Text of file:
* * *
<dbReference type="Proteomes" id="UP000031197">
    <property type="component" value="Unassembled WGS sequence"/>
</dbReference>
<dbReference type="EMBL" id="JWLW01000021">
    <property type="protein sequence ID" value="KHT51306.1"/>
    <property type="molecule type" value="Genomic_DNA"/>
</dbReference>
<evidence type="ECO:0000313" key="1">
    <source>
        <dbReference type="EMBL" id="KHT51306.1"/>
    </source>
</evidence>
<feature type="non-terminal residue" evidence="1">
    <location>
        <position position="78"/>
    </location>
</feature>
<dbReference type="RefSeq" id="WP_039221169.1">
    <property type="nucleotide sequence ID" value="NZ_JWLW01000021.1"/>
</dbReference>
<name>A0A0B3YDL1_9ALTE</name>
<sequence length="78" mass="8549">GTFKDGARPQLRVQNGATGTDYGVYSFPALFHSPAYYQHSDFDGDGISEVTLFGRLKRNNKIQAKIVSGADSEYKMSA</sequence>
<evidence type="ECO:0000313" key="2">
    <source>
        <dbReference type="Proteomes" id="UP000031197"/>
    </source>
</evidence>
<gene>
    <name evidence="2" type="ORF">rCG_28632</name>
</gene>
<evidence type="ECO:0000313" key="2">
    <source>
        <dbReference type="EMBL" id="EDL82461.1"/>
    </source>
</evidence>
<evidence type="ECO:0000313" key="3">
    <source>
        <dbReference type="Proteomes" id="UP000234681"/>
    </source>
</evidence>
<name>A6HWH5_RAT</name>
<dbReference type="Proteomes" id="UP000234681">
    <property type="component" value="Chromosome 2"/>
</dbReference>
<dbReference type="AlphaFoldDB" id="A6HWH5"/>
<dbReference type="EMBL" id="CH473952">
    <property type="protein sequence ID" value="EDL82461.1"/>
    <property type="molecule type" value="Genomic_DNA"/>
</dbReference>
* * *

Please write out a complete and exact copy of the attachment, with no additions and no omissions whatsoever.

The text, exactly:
<dbReference type="Proteomes" id="UP000031197">
    <property type="component" value="Unassembled WGS sequence"/>
</dbReference>
<dbReference type="EMBL" id="JWLW01000021">
    <property type="protein sequence ID" value="KHT51306.1"/>
    <property type="molecule type" value="Genomic_DNA"/>
</dbReference>
<evidence type="ECO:0000313" key="1">
    <source>
        <dbReference type="EMBL" id="KHT51306.1"/>
    </source>
</evidence>
<feature type="non-terminal residue" evidence="1">
    <location>
        <position position="78"/>
    </location>
</feature>
<dbReference type="RefSeq" id="WP_039221169.1">
    <property type="nucleotide sequence ID" value="NZ_JWLW01000021.1"/>
</dbReference>
<name>A0A0B3YDL1_9ALTE</name>
<sequence length="78" mass="8549">GTFKDGARPQLRVQNGATGTDYGVYSFPALFHSPAYYQHSDFDGDGISEVTLFGRLKRNNKIQAKIVSGADSEYKMSA</sequence>
<evidence type="ECO:0000313" key="2">
    <source>
        <dbReference type="Proteomes" id="UP000031197"/>
    </source>
</evidence>
<gene>
    <name evidence="2" type="ORF">rCG_28632</name>
</gene>
<evidence type="ECO:0000313" key="2">
    <source>
        <dbReference type="EMBL" id="EDL82461.1"/>
    </source>
</evidence>
<evidence type="ECO:0000313" key="3">
    <source>
        <dbReference type="Proteomes" id="UP000234681"/>
    </source>
</evidence>
<name>A6HWH5_RAT</name>
<dbReference type="Proteomes" id="UP000234681">
    <property type="component" value="Chromosome 2"/>
</dbReference>
<dbReference type="AlphaFoldDB" id="A6HWH5"/>
<dbReference type="EMBL" id="CH473952">
    <property type="protein sequence ID" value="EDL82461.1"/>
    <property type="molecule type" value="Genomic_DNA"/>
</dbReference>